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04 Apr 2011 13:49
United States President Barack Obama formally announced his 2012 re-election bid on Monday, saying the country needed “to protect the progress” it had made.
“Today, we are filing papers to launch our 2012 campaign,” Obama said.
He explained that as his administration and supporters across the country “fight to protect the progress we’ve made—and make more—we also need to begin mobilising for 2012, long before the time comes for me to begin campaigning in earnest”.
Obama said that in his supporters will soon begin forging a new organisation in cities and towns across the country.
“And I’ll need you to help shape our plan as we create a campaign that’s farther reaching, more focused and more innovative than anything we’ve built before,” he said.
The announcement was preceded by a video featuring a group of presidential supporters who talked about the importance of continuing the job the president started after his election in 2008.
“This will be my final campaign, at least as a candidate,” Obama said.
“But the cause of making a lasting difference for our families, our communities and our country has never been about one person. And it will succeed only if we work together.”
The formal declaration of his candidacy will allow Obama to begin piling up cash for what may be a billion-dollar election.
Trusted aides have already decamped to Chicago to fire up his campaign machinery.
Despite the constant drumbeat of crisis surrounding his White House, Obama (49) appears in surprisingly good shape 19 months from polling day, partly due to a Republican field that seems to lack an heir apparent.
But it is already clear that Obama, credited with running—in 2008—the most electric grass-roots campaign in memory, must find a new message to again woo supporters who once swooned to his “Yes We Can” oratory.
The 2008 campaign, from Obama’s primary duel with glass ceiling breaker Hillary Clinton to his inauguration as America’s first black president, was steeped in history—a flavour that will be missing in 2012.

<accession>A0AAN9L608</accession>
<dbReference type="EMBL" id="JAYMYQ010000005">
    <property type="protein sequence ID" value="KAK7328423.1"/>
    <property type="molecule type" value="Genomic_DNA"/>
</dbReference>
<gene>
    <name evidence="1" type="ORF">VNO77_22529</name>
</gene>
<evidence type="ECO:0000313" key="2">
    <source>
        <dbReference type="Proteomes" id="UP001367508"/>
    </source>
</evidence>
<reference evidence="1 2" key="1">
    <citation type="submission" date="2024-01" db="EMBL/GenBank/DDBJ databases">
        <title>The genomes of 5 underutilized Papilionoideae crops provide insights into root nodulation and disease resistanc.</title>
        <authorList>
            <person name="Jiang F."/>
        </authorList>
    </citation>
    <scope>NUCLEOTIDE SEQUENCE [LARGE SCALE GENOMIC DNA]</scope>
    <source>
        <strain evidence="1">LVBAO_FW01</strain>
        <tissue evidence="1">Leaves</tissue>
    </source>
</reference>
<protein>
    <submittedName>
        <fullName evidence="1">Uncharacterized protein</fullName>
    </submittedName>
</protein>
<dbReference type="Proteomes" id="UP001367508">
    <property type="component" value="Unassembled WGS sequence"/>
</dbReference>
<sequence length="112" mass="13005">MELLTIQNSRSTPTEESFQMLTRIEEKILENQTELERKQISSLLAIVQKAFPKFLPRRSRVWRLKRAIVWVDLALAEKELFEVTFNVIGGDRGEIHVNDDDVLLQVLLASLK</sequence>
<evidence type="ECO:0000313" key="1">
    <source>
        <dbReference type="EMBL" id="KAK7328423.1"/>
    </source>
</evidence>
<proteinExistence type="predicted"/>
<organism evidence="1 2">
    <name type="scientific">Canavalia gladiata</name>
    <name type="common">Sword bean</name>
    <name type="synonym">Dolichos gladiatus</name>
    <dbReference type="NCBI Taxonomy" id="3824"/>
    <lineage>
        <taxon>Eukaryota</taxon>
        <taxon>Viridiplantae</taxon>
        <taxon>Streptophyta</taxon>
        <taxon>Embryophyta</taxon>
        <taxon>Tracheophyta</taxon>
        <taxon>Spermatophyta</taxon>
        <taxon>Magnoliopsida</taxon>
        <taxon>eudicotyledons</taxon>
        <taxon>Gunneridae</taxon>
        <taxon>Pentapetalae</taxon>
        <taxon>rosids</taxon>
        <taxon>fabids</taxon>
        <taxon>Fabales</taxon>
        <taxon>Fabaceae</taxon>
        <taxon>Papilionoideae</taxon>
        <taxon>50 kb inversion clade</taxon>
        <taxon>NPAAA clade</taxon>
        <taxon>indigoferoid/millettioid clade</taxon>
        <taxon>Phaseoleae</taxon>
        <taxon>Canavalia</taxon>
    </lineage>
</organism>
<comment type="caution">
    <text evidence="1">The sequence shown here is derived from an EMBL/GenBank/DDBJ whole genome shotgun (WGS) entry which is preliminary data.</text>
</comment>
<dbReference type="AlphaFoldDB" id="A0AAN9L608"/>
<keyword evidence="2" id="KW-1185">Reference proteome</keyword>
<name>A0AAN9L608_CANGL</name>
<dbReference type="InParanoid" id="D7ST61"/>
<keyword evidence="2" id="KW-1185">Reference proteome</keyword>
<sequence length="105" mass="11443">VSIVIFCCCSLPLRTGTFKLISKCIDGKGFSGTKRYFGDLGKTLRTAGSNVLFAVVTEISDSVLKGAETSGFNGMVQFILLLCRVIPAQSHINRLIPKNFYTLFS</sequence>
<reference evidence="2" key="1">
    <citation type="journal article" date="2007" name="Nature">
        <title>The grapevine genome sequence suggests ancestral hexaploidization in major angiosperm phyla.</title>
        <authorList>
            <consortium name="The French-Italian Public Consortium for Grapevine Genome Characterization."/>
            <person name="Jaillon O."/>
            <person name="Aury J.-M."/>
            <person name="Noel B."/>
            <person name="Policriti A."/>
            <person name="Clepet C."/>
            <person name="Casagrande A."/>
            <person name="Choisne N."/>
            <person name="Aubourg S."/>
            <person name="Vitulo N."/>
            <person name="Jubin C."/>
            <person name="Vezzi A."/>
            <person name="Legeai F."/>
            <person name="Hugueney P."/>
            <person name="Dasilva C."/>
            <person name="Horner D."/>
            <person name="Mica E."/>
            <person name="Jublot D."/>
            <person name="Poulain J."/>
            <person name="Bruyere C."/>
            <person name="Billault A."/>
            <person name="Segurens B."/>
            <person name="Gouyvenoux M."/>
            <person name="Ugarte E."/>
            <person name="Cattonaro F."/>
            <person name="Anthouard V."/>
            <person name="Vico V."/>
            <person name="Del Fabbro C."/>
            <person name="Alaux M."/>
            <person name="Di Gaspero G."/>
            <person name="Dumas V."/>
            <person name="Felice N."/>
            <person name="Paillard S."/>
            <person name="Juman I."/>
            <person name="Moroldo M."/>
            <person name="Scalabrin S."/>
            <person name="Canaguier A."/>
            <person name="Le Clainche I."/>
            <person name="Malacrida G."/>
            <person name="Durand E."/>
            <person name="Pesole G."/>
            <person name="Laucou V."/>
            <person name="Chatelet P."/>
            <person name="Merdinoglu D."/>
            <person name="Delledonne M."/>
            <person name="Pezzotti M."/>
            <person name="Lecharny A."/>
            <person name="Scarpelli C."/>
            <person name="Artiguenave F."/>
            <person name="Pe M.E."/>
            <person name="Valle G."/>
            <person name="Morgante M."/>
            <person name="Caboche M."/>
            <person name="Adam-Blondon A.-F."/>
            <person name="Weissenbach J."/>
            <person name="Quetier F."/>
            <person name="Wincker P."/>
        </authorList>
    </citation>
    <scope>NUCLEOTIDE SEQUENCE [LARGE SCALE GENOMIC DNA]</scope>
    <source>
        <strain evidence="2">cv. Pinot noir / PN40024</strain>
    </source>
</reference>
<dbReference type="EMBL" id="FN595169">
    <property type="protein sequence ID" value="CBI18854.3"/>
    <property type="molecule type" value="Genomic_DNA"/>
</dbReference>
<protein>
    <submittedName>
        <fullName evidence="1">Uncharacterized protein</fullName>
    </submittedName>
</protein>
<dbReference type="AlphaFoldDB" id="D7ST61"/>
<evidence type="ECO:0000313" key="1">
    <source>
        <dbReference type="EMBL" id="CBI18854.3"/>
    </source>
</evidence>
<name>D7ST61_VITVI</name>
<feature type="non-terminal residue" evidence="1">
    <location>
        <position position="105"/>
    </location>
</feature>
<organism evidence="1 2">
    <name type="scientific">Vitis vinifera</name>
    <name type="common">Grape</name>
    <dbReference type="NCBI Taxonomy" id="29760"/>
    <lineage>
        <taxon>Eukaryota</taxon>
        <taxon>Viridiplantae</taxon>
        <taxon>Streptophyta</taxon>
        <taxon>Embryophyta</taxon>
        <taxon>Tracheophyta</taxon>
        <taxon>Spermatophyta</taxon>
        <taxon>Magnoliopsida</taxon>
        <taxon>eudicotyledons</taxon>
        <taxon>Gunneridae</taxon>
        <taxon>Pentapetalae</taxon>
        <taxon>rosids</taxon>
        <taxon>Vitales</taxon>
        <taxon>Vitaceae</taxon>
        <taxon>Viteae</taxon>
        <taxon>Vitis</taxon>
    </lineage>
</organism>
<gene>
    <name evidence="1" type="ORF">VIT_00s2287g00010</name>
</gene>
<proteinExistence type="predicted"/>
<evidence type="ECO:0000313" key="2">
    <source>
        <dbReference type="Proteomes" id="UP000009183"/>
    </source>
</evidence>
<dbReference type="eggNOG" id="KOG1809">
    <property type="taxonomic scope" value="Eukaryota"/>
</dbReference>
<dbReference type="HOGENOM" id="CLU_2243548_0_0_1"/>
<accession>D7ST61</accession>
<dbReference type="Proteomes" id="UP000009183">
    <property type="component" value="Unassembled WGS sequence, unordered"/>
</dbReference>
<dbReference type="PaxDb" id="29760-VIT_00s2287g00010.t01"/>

Though many of America’s problems predated his presidency, Obama is now the face of his nation’s slow economic rebound and diminished clout abroad.
But there was a ray of hope for the president last week—a dip in the unemployment rate to 8,8% suggested the economy—which is almost always crucial in US elections—is speeding up.
But many Americans have yet to feel tangible economic relief.
Obama will also brandish a record as a genuine reformer, after passing a historic healthcare law and a Bill curtailing Wall Street excess, allowing him to argue he delivered the change he promised.
He will say he has restored the US image abroad and charted a path through a testing world.
But the healthcare law remains divisive, and Obama has fallen short of other lofty goals, including his bid to close the prison for terror suspects at Guantanamo Bay.
At a recent Democratic Party event in New York, Obama ticked off a list of accomplishments.
“We’ve gotten a lot of stuff done.
But Obama also seemed to recognise he must conjure up a spirit of optimism after two grim years as he again courts young and independent voters.
“The one thing that I want everybody here to understand is that I am as hopeful, if not more hopeful, now than I was when I was running.” Obama said.
Polls show Obama’s approval rating in the high 40% region, hardly a stellar endorsement from voters but still viable considering the tough times.
Compared with a generic Republican and in individual matchups, Obama runs strongly in many polls of possible opponents.
Yet while an accelerating economy could underwrite a solid race in 2012, any slowing of momentum could spell trouble for Obama.
And peril also lurks overseas.
Republicans are already slamming Obama’s response to crises in Libya and the wider Middle East, which they say show him as a weak leader with a fuzzy foreign policy—a critique playing into their narrative of American decline.
An uptick in American bloodshed in the decade-long war in Afghanistan could also shake up the political scene.
But the president is on course to declare in December that his core 2008 promise—to end the Iraq war—has been honoured with all US troops due home.
Democrats take solace in the fact that there are also questions about Obama’s eventual opponent, in a Republican Party dragged right of the crucial political centre ground by the ultra-conservative Tea Party movement.
The crop of likely candidates includes former Minnesota governor Tim Pawlenty, and former Massachusetts governor Mitt Romney—a failed 2008 contender—and both appear to have liabilities.
Yet the Alaska governor’s popularity seems sullied these days and a new female star is emerging: Representative Michele Bachmann, who may have the evangelical bona fides to shine in the first-in-the-nation nominating contest in Iowa early next year.
Others testing the water include former House speaker Newt Gingrich, Alabama Governor Haley Barbour and folksy Mike Huckabee, who won Iowa in 2008.—AFP
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